For practical applications, the regeneration and reusability of the spent adsorbent with high adsorption efficiency and the renewal of its primary characteristic during reuse are of prime economic interest 37. The reusability of consumed adsorbent is related to its stability, which has a critical role in the practical application and reduces the environmental pollution. So efforts were done to regenerate the used adsorbent and utilize it repeatedly in several adsorption-desorption cycles. The regeneration of PANI/Fe3O4 nanocomposite was verified by monitoring the change in efficiency of the adsorption of naproxen via several adsorption/desorption cycles. In general, after adsorption process at optimum condition, PANI/Fe3O4 nanocomposite was magnetically retrieved and elution process was carried out by ethanol under the optimized condition and then reused for the next experiment with a fresh solution of naproxen. The results (Table 1 and Figure 13) indicate that after ten consecutive adsorption-desorption cycles the percentage of adsorption efficiency decrease around 13.4%, which shows the high reusability and stability of PANI/Fe3O4magnetic nanocomposite in extraction of naproxen
Kinetic data modeling
Kinetic data for adsorption process provide an elucidate insight about the prediction of the mechanism of absorption. To estimate the kinetic adsorption constant and find the rate-controlling steps like chemisorption or diffusion process, the experimental data at three concentration of naproxen were fitted using three kinetic models: pseudo-ﬁrst order, pseudo-second order and Weber-Morris diﬀusion model. The pseudo-ﬁrst-order rate equation is expressed as follows38:
Where, qe and qt have the same meaning as above mentioned, k1 is the rate constant of the first-order model (min-1). The values of k1, qe and correlation coefficient were evaluated from linear plots of log (qe-qt) versus t for the pseudo first order model. It is important to emphasize that in many instances, experimental data do not fit over the whole range of contact time with the pseudo-first-order model properly and this model only at the primary stage of adsorption applicable to experimental data. The pseudo-second-order rate equation is expressed as follows39:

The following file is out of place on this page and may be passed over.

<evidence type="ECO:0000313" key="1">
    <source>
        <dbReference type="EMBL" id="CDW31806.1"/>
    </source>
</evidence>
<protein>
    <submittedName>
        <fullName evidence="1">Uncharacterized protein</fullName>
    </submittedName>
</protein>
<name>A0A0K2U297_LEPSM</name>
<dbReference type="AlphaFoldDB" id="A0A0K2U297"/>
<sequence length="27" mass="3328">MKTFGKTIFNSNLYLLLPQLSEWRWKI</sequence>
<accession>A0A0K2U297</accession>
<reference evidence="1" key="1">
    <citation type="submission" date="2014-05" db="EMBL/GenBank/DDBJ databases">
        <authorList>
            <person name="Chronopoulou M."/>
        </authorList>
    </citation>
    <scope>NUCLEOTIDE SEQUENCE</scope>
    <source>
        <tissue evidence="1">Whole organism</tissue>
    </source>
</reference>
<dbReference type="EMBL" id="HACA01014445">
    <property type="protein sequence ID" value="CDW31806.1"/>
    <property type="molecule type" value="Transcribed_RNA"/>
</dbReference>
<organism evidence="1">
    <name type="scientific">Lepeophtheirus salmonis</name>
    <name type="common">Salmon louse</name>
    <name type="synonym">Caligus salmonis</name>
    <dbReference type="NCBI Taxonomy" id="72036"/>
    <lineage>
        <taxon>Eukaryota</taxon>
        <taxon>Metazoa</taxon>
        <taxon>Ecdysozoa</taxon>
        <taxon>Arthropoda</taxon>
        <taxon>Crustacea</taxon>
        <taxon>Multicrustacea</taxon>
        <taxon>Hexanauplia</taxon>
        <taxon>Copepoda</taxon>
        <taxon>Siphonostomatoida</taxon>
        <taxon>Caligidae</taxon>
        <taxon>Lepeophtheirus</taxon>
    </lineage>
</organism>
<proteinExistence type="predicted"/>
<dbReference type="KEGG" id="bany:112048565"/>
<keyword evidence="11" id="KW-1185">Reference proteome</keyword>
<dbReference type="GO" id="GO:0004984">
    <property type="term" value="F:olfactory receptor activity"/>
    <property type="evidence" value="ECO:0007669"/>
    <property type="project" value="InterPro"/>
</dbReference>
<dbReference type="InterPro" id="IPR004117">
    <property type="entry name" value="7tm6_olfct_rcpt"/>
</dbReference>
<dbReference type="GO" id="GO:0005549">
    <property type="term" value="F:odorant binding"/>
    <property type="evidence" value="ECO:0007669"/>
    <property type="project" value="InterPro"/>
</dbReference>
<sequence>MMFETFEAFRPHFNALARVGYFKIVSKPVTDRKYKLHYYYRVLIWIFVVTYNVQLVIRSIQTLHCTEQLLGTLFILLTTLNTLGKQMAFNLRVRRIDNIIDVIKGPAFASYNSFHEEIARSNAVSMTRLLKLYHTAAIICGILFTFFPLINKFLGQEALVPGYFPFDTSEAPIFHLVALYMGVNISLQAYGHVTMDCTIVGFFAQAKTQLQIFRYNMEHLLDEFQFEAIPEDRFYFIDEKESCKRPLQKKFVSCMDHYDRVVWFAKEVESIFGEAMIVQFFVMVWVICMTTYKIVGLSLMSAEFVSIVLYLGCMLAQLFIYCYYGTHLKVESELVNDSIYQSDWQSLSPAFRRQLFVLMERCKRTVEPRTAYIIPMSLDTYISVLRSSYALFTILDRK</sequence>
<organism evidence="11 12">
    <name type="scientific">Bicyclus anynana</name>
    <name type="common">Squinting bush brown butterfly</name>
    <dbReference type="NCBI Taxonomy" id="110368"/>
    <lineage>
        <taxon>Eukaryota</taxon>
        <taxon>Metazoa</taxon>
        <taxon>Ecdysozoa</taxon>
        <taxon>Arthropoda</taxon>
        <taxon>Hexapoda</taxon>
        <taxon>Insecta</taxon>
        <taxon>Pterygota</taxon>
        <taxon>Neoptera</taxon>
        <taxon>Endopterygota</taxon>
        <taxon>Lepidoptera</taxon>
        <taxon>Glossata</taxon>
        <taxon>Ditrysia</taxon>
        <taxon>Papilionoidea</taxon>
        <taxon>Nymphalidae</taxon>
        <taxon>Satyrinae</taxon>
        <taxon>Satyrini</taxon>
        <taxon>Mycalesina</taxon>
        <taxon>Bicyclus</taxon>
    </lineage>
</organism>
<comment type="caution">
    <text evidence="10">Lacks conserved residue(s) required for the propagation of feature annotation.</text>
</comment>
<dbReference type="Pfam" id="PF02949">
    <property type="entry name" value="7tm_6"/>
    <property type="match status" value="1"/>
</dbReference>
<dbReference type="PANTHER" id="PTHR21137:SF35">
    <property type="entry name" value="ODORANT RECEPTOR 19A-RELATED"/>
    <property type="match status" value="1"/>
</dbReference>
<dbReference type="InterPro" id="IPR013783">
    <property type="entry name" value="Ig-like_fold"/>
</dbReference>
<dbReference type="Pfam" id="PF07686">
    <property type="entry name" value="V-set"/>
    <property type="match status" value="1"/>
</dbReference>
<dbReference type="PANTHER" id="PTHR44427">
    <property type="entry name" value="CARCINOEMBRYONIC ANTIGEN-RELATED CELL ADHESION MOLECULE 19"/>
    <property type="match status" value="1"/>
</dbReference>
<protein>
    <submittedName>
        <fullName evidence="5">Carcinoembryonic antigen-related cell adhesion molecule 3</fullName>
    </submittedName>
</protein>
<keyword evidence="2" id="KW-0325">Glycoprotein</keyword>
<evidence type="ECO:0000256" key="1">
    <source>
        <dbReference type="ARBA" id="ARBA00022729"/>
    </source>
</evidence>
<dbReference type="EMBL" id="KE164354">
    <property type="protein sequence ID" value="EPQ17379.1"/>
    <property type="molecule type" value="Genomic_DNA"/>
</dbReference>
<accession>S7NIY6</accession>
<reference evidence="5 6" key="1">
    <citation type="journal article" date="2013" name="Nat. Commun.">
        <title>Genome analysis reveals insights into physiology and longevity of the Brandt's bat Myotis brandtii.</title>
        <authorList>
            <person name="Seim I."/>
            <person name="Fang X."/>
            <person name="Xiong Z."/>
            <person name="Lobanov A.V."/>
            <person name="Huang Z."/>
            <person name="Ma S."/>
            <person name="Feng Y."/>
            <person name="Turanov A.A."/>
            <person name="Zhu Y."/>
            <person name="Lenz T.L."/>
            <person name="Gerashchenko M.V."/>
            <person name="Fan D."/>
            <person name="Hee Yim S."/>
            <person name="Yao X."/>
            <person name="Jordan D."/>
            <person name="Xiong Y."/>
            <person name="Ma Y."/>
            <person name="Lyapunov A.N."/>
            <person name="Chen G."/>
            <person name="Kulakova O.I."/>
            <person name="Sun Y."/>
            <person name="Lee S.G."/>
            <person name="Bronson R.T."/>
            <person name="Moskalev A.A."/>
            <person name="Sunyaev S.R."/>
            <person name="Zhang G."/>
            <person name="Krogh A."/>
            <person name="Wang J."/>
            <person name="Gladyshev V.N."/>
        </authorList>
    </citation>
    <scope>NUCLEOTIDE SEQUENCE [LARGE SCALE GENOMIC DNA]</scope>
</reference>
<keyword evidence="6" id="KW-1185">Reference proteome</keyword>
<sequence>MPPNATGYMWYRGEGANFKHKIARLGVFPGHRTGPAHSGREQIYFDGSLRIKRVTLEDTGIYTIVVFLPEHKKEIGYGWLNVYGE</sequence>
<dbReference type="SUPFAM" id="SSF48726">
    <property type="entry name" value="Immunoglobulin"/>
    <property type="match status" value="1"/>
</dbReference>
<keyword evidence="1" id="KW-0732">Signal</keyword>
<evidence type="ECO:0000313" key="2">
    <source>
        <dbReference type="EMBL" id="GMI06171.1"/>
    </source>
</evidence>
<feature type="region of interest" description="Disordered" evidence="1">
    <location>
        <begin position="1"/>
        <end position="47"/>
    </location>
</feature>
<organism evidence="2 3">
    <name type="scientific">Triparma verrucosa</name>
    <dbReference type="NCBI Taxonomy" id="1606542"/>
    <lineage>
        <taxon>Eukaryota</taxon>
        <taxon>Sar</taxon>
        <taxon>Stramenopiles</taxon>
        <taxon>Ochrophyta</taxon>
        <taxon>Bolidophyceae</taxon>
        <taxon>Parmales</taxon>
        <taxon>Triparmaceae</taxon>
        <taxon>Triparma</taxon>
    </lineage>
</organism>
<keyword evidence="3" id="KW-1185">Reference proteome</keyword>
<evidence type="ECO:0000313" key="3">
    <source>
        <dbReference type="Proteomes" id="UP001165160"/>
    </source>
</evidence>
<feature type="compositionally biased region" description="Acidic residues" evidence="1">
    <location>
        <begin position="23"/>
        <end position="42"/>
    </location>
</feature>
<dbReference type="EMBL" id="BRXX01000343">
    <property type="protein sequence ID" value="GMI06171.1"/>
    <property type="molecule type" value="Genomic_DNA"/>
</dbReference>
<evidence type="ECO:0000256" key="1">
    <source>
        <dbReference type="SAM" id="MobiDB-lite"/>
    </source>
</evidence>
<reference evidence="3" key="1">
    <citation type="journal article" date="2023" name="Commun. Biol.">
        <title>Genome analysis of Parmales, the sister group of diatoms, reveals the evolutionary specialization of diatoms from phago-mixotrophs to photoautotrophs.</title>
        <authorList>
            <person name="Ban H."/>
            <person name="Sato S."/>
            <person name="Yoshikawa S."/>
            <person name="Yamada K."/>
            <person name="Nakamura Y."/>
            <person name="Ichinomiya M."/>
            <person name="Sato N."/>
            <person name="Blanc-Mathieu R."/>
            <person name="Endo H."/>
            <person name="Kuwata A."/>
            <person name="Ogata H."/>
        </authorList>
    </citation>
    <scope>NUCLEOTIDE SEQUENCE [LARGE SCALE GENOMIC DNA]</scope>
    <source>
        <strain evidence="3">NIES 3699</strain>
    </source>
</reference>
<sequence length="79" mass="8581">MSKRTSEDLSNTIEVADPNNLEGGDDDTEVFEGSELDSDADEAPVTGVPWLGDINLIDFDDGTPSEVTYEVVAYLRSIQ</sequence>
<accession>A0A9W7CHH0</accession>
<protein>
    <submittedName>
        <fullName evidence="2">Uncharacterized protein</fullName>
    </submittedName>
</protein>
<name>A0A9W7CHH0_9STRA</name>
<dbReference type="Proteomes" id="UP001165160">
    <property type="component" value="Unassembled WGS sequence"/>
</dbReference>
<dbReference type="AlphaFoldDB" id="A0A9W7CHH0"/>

Where k2 (g·mg-1·min-1) is the rate constant of pseudo-second-order model. The graph of t/qt versus t gives a straight line that the qe and k2 are evaluated from the slopes and intercepts of this line. The pseudo-second-order kinetics model is based on the assumption that the adsorption process is controlled by the pseudo-chemical reaction.
The possibility of intraparticle diffusion was considered by using the well-known type of diffusion equations that given by Weber-Morris40:
Where ki (mg·g-1·min-0.5) and I are (mg·g-1) Weber-Morris diffusion constants. When diffusion process is the rate-controlling step for the adsorption, the plot of qt versus t0.5 will give intraparticle-diffusion rate constant as the slope and I as the intercept. Furthermore, when the plot of qt versus t goes through the origin, it is indicated that the intraparticle diffusion is the sole rate-limiting step. The kinetic adsorption constant along with related correlation coefficients for pseudo-first-order kinetics and pseudo-second-order kinetics model at three initial concentrations of naproxen are presented in Table 4. The results show that the adsorption mechanism of naproxen does not obey from the pseudo-first-order model. It should be noted that however correlation coefficients (R2) value from fitting the experimental data with the pseudo-first-order model show relatively high value, but calculated qe value does not close to experimental qe value 41. It seems that experimental data fit satisfactorily with pseudo-second-order adsorption model since the correlation coefficient values (0.997 to 0.998) obtained from this model are close to unity and the calculated qe value shows good agreement with the experimental ones. Consequently, chemisorption process is the rate-controlling step in adsorption of naproxen. It should be noted that the amount of adsorbed naproxen at equilibrium (qe) increases by increase of initial naproxen concentrations. This trend can be explained in this way that increasing the initial concentration of naproxen prevail the mass transfer resistances of adsorbate between the solution and adsorbent and increase the amount of adsorbed at equilibrium (qe) 39,42.
Generally, in solid–liquid sorption process the adsorbate transfer carried out in several steps; including the mass transfer of adsorbate in bulk solution (external diffusion), diffusion of adsorbate from boundary layer film onto the external surface of adsorbent and finally intraparticle diffusion 33 in the solid phase and within the porous structure of the adsorbent. The kinetic adsorption constants along with R2 values for Weber-Morris model are summarized in Table 5. For three initial concentration of naproxen, the plot of qt versus t0.5 shows two linear lines with two slopes (ki) and two intercept (I) 43. The first straight line with a steep slope is assigned to the diffusion of adsorbate via fluid phase to external surface of the adsorbent. Afterward, diffusion of naproxen continues with the intraparticle diffusion into the solid phase of adsorbent through the pores, which constitutes the second straight line with the mild slope. The resulting straight line does not pass through zero, which indicates that intraparticle diffusion is not the rate-limiting step. The I value give insight about the boundary layer thickness, the high thickness means there is high resistance in external adsorbate transfer, which can be decreased by stirring and suggest that intraparticle? diffusion process is the rate-limiting step.